Hondata FlashPro

One of Nicolas’ most important modification for both of these Civics was a reflash from Hondata. This truly allowed him to optimize the modifications so they deliver the most power and torque they are capable of achieving. The FlashPro is tunable by anyone, making it an ideal choice in the pursuit for more power. It allows you to tune the correct cam angle, fuel, and ignition your car needs to achieve more performance with the right supporting modifications. The FlashPro is locked on the vehicle; however, if you return the ECU back to stock, it can be used on another car. Nicolas didn’t need this feature, however, because each one of his Civics received its own FlashPro reflash from Hondata. “A simple base-map tune from the FlashPro makes a night and day difference in this car,” Nicolas said.

Street vs Drag

In the end, Zambrano is left with two Civics that are capable in their very own unique way. The street Civic SI is the ideal build for a thrilling daily-driver. It is lightweight and powerful, yet it doesn’t sacrifice comfort. The drag Civic is meant to show the transition between a street car (beginner race car in the street Civic SI), to an intermediate race car that is still streetable when needed. “The goal was to maintain an obtainable build that even the newest enthusiast could build,” Nicolas said. “Now the drag Civic will be standing out from the rest. While still remaining a street car, I am implementing full-race products to create (in my opinion) the perfect balance between a daily during the week and a full race car on the weekends (fold the seats down and have slicks/skinnies in the trunk).”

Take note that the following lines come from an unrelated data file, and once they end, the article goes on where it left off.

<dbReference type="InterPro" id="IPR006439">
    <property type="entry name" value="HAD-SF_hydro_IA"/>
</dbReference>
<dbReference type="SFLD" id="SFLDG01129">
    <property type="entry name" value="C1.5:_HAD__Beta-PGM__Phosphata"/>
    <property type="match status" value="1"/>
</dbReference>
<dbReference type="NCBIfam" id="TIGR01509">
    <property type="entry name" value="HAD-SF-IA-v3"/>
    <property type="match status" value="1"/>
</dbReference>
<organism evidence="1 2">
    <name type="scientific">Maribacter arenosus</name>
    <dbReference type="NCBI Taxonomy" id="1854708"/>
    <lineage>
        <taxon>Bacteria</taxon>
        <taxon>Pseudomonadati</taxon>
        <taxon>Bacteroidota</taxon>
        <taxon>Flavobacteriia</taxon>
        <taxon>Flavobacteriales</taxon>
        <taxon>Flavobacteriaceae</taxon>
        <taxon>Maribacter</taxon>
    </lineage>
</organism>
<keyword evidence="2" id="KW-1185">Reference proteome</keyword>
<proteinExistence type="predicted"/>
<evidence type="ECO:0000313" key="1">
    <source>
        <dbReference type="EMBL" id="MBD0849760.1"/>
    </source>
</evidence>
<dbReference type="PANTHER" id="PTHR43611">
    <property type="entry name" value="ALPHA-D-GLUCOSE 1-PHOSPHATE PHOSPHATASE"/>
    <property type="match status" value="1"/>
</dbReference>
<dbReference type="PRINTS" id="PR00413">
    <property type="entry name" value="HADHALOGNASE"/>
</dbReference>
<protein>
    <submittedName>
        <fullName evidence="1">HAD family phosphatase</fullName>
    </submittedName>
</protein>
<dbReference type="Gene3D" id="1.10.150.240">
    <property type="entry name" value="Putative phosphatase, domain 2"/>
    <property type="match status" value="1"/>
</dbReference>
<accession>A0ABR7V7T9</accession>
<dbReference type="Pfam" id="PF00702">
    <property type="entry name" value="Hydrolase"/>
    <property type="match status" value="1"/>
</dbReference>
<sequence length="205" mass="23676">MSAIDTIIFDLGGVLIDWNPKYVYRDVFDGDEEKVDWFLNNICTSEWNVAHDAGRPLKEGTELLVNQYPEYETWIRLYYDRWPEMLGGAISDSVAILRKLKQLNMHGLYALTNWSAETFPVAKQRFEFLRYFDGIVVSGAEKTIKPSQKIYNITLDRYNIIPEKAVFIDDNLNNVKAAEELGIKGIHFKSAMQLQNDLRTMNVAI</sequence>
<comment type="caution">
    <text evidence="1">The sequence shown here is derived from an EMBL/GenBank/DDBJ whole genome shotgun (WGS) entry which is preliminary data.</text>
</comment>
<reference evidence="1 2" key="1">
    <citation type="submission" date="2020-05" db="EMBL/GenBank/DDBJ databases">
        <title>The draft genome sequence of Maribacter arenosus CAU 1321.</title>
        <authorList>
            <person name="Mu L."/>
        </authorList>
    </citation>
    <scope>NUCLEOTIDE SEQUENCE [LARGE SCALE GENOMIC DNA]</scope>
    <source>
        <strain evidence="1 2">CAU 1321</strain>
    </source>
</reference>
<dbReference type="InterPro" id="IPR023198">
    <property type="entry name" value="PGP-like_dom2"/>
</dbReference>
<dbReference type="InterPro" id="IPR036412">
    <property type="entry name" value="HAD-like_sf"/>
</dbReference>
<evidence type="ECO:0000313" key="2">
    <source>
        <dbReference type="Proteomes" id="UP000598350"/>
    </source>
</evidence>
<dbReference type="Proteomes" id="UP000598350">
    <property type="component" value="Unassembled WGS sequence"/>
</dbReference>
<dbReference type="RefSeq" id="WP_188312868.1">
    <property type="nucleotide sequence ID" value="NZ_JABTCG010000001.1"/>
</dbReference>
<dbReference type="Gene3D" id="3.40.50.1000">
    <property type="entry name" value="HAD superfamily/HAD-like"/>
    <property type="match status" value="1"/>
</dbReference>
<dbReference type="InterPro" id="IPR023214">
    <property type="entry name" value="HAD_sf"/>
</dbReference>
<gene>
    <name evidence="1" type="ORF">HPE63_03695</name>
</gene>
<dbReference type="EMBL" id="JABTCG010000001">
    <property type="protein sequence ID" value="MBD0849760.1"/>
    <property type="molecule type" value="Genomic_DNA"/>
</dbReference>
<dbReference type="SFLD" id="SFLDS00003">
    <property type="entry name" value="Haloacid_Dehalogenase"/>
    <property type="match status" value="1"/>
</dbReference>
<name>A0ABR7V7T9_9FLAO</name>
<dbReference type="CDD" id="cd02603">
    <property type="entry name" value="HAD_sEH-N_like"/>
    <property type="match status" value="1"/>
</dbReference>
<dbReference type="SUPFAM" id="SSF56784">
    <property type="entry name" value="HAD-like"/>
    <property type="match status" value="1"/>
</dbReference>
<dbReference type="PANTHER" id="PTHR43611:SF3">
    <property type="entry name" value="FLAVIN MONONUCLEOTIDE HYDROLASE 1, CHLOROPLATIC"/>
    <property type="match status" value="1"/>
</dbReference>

Future Plans

With plans of running in the 13s or 12s for the street Civic already achieved, Nicolas is focusing more of his attention onto the drag Civic. The goal is to run in the 10s, but seeing how the first Civic exceeded all of his expectations, we are curious to see what the second Civic does on the quarter-mile. As for the future, the first Civic SI will remain an 11-second street car, while the drag Civic will eventually receive a 2.0-liter engine swap. If done right and without costing too much, Nicolas will prove that the Civic SI can stop the Type R’s hype train once and for all.

Full Civic Si Gallery and Spec Sheet on Page 2 >>